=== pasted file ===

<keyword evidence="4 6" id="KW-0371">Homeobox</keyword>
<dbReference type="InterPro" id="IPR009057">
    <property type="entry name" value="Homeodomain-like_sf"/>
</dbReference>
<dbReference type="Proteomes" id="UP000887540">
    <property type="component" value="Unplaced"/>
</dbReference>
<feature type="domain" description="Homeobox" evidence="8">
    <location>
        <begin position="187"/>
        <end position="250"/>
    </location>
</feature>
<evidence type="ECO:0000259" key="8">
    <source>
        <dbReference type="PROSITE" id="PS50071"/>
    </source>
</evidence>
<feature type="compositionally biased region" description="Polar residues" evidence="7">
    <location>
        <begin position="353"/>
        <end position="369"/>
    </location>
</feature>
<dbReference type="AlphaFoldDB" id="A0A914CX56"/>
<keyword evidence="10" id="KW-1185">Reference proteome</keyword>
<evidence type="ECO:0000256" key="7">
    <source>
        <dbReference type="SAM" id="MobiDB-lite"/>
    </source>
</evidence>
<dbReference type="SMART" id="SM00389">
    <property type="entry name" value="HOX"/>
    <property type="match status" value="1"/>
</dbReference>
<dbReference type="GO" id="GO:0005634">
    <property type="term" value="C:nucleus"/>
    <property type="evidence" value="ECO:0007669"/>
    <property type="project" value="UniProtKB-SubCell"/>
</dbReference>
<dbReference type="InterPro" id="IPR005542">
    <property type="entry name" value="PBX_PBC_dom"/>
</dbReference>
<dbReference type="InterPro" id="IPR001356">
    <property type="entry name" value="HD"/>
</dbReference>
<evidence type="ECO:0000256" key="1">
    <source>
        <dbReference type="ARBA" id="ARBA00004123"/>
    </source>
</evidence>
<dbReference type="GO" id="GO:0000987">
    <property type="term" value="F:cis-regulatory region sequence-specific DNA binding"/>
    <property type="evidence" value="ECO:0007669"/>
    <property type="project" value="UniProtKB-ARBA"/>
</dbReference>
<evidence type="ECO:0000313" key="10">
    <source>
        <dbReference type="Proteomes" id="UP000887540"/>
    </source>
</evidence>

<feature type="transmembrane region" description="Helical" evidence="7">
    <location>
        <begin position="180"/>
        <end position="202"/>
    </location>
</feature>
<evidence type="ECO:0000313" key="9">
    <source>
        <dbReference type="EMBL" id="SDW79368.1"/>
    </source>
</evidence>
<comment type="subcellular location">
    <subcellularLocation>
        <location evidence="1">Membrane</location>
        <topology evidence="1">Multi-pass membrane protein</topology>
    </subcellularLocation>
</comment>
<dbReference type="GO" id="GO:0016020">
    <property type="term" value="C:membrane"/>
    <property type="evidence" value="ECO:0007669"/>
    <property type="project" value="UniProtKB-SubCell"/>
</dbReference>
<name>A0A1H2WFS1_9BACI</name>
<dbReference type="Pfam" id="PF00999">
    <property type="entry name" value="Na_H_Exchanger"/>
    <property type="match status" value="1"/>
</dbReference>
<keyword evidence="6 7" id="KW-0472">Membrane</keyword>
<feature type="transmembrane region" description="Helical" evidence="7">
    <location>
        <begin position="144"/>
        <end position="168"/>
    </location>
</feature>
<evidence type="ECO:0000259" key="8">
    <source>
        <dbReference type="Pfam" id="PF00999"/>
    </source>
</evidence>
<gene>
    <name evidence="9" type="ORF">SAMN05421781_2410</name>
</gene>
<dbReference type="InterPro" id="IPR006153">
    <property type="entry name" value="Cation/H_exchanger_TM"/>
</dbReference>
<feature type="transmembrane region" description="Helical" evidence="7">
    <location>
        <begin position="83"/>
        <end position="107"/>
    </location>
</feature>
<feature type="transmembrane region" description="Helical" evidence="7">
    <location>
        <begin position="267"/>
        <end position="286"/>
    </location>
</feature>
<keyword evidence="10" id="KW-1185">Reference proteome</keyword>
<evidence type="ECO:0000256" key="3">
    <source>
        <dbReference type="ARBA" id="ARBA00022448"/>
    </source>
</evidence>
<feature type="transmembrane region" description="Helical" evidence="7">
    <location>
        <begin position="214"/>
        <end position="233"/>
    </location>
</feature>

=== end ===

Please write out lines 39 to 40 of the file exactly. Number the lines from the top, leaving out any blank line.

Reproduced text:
    <property type="project" value="UniProtKB-SubCell"/>
</dbReference>